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    Shaped by Three Her-Stories

    Family is a concept that can hold various meanings and interpretations depending on who you ask. For me, family is grounded by the unique experiences, connections and stories of individuals who have shaped the narrative of who I am—especially three women who have passed down to me values including the importance of education, leadership and love.

    Gloris O. Wright, my great-grandmother, was born in Mississippi in 1931. One of the most resilient individuals I have been fortunate enough to encounter, she consistently emphasized the importance of education in her life and made it a central pillar of her values and beliefs. After becoming valedictorian in her high school class, she acquired a job as a school community representative at an elementary school on the west side of Chicago where, because of her contributions, a science lab was dedicated in her name.

    In addition to her educational achievements, she also raised a big family. She and her husband, Leonard, had six children, through whom she continues to push the narrative that you never say, “I can’t,” and it is important to consistently work towards whatever goals you have set for yourself.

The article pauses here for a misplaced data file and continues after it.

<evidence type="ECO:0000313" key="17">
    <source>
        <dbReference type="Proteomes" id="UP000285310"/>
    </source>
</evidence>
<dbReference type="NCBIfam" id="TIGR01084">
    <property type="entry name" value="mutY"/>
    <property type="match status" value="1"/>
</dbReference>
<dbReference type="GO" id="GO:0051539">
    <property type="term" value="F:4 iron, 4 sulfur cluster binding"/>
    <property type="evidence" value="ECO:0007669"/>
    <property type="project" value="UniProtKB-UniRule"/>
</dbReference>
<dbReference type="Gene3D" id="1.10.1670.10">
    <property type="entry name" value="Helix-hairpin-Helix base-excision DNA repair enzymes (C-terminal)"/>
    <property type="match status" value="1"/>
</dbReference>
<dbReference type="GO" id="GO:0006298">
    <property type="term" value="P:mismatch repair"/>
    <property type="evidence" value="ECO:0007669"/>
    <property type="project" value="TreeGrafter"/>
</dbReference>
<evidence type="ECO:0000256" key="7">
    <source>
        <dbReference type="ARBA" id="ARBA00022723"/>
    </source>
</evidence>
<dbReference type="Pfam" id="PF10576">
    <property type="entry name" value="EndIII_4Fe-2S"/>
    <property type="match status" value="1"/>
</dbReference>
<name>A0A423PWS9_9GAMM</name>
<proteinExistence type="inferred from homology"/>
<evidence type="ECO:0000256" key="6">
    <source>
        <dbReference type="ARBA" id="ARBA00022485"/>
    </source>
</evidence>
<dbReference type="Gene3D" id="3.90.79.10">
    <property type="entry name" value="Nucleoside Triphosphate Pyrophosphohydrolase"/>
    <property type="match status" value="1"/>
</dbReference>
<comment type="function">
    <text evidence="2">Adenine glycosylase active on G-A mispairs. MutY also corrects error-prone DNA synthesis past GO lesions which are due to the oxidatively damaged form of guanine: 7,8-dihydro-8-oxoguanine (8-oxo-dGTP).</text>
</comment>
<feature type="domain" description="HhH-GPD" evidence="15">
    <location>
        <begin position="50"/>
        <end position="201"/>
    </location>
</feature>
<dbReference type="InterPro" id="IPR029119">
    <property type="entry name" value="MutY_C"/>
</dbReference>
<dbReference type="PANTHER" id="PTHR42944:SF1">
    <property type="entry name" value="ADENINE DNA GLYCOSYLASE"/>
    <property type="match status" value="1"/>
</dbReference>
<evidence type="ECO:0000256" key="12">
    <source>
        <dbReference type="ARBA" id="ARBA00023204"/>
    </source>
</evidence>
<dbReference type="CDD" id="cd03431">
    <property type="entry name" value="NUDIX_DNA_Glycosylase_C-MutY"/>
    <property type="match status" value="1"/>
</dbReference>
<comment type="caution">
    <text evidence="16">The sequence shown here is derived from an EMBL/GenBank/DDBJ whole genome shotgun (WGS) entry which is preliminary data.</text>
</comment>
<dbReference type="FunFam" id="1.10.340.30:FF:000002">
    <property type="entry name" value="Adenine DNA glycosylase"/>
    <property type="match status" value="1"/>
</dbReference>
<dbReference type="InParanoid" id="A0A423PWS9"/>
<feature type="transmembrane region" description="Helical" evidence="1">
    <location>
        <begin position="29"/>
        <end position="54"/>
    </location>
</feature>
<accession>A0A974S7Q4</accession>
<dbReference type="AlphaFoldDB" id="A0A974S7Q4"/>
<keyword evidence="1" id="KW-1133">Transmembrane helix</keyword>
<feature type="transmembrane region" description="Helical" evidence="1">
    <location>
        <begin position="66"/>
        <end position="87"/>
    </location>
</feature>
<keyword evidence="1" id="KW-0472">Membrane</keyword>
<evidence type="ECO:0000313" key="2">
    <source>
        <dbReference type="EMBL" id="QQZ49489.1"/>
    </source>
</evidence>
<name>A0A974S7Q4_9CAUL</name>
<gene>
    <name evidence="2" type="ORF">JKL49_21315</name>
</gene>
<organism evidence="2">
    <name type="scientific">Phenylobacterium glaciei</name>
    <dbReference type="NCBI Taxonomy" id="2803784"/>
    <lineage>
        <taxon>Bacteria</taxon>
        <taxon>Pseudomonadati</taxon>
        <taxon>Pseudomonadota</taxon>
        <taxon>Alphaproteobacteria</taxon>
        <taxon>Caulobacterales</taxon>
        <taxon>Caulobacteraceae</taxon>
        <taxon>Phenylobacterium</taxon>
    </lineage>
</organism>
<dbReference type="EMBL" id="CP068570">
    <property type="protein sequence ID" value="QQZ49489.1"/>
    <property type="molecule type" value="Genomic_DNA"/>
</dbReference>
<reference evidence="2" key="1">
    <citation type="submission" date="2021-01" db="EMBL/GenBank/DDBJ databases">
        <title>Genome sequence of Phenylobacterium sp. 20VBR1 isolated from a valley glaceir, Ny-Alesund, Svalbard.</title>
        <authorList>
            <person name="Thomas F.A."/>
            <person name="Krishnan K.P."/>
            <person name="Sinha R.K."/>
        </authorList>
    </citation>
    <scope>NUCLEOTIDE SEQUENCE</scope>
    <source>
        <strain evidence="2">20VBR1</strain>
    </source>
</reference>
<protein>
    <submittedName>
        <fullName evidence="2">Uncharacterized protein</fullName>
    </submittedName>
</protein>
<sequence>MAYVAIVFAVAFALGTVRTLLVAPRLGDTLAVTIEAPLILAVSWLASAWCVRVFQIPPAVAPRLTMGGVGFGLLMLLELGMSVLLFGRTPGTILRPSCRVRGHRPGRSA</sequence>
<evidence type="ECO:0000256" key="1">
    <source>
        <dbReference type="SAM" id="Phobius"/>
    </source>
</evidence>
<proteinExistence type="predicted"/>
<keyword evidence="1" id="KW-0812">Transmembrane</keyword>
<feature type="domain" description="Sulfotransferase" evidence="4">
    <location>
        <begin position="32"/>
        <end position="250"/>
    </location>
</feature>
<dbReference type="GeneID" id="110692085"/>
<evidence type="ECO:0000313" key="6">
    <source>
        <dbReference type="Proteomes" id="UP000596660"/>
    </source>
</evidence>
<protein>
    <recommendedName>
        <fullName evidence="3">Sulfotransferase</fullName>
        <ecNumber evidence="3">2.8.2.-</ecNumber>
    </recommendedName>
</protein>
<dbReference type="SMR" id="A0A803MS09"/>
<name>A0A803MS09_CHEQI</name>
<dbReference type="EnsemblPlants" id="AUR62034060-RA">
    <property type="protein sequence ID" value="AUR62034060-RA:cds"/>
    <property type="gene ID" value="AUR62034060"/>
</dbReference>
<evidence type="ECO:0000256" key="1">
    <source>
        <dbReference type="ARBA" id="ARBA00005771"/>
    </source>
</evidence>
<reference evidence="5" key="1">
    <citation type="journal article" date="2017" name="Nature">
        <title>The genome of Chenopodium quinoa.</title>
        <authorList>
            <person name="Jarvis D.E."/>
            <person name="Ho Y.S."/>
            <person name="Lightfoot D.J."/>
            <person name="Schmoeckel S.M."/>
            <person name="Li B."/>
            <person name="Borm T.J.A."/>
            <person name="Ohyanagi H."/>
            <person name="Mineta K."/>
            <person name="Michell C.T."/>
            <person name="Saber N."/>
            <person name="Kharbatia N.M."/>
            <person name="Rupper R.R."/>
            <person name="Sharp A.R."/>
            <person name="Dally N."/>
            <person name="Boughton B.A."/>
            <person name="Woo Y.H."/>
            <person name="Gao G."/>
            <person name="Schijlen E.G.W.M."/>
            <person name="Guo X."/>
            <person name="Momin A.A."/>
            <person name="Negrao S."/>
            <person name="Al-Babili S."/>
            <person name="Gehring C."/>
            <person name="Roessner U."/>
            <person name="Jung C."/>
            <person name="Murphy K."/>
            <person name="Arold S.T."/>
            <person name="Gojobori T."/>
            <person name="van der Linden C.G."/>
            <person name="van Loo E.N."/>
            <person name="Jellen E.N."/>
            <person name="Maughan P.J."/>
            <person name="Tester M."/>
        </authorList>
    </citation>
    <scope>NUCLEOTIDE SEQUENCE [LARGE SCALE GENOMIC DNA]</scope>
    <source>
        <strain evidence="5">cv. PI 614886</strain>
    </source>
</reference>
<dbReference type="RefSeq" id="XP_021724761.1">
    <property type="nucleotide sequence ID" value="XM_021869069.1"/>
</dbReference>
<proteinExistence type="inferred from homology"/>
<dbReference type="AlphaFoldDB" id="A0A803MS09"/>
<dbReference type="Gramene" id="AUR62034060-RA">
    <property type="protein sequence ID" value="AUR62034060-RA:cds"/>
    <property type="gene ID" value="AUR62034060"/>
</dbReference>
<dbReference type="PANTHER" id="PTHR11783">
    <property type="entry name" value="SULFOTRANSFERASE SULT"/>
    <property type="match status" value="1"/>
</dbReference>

Dr. Lynn A. Wright, my grandmother, was born in Chicago in 1953. As the eldest daughter, she carried a strong sense of responsibility and often took leadership and caretaking roles. Growing up in public housing, she has always strived to have a decent education to live up to her mother’s expectations. In high school, my grandmother was automatically placed in multiple regular classes due to her skin color.

    However, her science teacher took an interest in her and pushed the school for her to be placed in honors and AP courses, which was the beginning of her mindset that she would do something great. In due course, my grandmother attended Vassar College on a full scholarship. She dropped out to raise her two children after one year, but continued her education and eventually became an anesthesiologist. Through her example, my grandmother has instilled in me the importance of not dismissing my abilities and of assuming a leadership role in my life.

    Lael E. Wright, my mother, was born in New York in 1974 and raised in Chicago by my great-grandmother. As a result, she was able to attend the same elementary school that my great-grandmother worked at. And just like her mom, she continued to the University of Michigan with AP credits.

    My mother always had someone in her life that supported her and instilled in her the importance of making the best out of what you’re given. She saw her mother overcome tremendous hardships and still excel as a Black female of her generation. A big part of my identity is deeply shaped by my mother’s love and the way that she raised me. She instilled in me to always have a positive attitude and realize that the energy you put into the world and give to people is what you’re going to receive.

    The narratives of these three generations have shaped me into who I am today. I take immense pride in being a part of our extraordinary family, knowing that their stories will continue to inspire and guide me on my journey through life.

    Teri Dillard is a junior at the University of Illinois Urbana-Champaign, and an active member of the Black Business Network.

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